In recent years, a cyclist’s biomechanical assessment has evolved into a dynamic form given that the traditional instruments available (measuring tapes, wires, protractor) do not record accurate measurements while the rider is pedaling, and we all know that cycling is a dynamic activity.
Retül is one of the first kinematic analysis systems created exclusively for the assessment of the bicycle position (Road, MTB, Time Trial, Triathlon, Track). The system incorporates an extraordinarily accurate 3D motion capture technology, originally designed for the surgical industry. With the Retül system you get a huge amount of data, acquired in a dynamic and 3D way, tracing all moving body parts simultaneously, while the rider pedals and undergoes different load regimes on his or her bicycle.
The Retül process examines the moving body over three dimensions, unlike an observer who looks at a cyclist while pedaling and cannot measure lateral, vertical, and horizontal movements simultaneously. The result is that the cyclist will have a true adaptation of the bicycle to their movement patterns, maximizing efficiency and avoiding incorrect postures and movements which could lead to long-term injuries, joint problems and more.
The fundamentals of the Retül system are objective, dynamic and accurate data. Each cyclist has his own physique, a unique biomechanical set-up, so there can’t be universal parameters for the evaluation of each individual. Buying a new bicycle is a fun and exciting experience, but riding a bike that’s features are not properly tailored can cause frustration, pain or injury, and can eventually lead the cyclist to hang up their bike.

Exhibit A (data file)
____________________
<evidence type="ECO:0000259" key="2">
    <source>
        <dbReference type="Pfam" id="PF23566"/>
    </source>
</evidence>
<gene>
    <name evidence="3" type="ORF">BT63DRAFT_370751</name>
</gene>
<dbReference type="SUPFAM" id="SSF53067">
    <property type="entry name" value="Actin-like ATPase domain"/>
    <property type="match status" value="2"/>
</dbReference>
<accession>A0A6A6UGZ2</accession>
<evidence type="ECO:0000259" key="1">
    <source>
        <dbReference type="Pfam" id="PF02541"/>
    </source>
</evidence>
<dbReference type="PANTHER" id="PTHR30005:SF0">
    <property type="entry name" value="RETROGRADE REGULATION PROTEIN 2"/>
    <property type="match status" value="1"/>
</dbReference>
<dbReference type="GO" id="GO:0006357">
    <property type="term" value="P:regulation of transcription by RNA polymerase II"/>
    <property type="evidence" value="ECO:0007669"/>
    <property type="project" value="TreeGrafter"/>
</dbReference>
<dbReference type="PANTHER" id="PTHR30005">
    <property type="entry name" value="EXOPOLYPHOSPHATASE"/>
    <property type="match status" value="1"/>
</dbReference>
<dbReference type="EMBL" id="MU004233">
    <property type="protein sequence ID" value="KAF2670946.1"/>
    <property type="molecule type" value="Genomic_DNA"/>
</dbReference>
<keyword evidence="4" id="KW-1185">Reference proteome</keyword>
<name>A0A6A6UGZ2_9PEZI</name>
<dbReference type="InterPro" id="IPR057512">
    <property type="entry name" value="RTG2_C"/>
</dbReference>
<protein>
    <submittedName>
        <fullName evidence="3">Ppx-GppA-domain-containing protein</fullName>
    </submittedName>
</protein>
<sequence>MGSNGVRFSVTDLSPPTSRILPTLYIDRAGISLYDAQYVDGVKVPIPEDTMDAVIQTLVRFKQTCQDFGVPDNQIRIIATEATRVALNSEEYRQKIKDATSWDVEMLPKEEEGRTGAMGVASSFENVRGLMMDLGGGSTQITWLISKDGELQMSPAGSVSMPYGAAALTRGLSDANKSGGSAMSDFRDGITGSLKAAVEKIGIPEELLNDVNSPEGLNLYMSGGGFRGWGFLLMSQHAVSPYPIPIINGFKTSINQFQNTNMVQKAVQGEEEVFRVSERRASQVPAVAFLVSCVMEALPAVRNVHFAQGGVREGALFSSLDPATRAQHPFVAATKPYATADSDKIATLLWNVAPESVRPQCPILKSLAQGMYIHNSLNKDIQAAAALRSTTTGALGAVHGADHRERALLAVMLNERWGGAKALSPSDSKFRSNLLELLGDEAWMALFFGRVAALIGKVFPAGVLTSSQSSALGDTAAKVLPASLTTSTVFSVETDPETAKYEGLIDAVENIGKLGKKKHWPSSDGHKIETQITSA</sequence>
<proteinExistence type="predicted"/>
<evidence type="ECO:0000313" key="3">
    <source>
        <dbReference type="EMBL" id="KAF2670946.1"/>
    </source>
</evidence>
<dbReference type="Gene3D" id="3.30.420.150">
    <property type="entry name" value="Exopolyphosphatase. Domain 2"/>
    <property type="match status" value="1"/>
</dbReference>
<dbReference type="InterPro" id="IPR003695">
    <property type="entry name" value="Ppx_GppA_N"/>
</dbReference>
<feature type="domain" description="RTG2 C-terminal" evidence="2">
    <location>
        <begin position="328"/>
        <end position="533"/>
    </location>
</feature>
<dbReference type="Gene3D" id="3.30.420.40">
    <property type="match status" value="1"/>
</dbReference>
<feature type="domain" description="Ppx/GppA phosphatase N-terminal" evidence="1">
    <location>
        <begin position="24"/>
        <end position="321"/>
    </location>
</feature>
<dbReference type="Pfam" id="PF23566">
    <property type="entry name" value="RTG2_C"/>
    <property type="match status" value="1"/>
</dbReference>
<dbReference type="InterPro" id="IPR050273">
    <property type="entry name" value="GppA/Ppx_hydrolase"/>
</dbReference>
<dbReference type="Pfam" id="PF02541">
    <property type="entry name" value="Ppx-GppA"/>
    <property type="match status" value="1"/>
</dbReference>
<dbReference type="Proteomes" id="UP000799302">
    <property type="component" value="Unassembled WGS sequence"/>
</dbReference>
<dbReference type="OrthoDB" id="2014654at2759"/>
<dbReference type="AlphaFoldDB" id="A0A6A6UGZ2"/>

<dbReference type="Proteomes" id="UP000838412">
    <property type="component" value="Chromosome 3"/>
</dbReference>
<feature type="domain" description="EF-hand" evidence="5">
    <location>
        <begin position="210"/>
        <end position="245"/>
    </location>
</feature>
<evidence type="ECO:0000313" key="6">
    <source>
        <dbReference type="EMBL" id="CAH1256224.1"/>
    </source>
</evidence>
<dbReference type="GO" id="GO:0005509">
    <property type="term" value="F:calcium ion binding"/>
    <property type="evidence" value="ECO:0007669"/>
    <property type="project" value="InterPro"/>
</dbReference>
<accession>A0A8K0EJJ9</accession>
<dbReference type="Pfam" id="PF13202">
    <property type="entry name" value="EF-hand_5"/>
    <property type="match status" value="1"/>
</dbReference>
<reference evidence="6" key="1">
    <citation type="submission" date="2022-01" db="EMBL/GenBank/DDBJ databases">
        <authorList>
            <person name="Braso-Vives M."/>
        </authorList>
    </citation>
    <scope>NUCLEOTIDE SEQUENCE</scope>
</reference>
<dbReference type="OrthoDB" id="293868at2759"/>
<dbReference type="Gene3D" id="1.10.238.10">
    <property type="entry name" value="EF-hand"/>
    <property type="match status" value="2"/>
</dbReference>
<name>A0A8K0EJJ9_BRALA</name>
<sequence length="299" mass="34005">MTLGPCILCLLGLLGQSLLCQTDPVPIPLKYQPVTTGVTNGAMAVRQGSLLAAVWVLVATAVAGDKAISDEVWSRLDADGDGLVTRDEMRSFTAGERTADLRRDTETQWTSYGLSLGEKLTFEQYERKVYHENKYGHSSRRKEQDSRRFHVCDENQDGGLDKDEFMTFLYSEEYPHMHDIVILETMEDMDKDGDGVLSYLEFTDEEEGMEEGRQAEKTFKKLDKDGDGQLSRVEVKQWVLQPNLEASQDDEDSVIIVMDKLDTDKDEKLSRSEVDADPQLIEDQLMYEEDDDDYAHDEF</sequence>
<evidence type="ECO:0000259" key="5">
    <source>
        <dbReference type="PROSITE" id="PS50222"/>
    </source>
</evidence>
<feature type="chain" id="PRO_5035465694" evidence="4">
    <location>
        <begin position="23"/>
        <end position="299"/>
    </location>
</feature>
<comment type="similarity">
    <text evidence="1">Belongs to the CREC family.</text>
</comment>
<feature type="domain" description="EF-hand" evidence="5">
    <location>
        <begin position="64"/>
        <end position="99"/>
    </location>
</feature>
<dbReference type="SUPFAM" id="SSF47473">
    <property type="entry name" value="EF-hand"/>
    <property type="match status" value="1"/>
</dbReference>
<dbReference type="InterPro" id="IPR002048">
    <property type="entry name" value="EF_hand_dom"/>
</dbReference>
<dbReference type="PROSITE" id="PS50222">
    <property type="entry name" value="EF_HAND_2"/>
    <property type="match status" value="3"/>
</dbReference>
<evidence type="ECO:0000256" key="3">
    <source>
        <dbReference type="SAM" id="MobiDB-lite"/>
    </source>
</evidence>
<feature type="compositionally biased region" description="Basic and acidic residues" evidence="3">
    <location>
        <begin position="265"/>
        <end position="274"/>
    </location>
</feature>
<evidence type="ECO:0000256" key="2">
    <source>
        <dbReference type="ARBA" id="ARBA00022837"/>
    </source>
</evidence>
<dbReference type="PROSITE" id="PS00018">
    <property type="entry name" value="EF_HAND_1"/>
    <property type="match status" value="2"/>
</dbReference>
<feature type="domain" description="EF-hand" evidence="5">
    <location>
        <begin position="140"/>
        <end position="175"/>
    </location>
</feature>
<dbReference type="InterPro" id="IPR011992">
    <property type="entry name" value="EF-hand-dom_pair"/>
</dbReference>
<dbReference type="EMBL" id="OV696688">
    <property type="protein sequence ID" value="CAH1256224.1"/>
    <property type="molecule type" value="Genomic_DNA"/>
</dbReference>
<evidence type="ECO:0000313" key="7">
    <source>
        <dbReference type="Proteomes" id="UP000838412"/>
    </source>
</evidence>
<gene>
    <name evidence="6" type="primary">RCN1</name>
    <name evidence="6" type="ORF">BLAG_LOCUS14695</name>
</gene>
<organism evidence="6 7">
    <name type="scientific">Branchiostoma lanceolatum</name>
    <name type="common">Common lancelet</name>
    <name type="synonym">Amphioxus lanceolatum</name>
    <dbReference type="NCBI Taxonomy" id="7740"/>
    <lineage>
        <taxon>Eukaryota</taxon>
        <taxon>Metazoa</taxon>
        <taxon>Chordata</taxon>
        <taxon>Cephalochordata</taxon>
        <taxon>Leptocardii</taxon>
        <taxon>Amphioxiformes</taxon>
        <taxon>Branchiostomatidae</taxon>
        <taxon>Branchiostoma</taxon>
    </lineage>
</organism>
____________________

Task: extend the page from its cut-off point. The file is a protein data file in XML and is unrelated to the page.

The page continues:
How does the Retül system work?
Retül is born out of a combination of technical training and specialization and therefore has a many years of experience in scientific research related to the biomechanics of cycling. For this reason, the analysis system is based on the exact requirements of the “technician”: it is an active system that uses infrared LEDs (light emission diodes) applied to cyclist’s body in eight clearly defined anatomic points.
Retül‘s active markers, once placed on the subject, emit a light signal that is captured by the four infrared cameras that only have to identify the marker, therefore not needing calibration by the operator, as in the case of past systems. Thanks to the interaction between hardware and software, the installer can read in real time a set of data that represents the cyclist’s movement pattern, and immediately evaluate the effects of any changes made.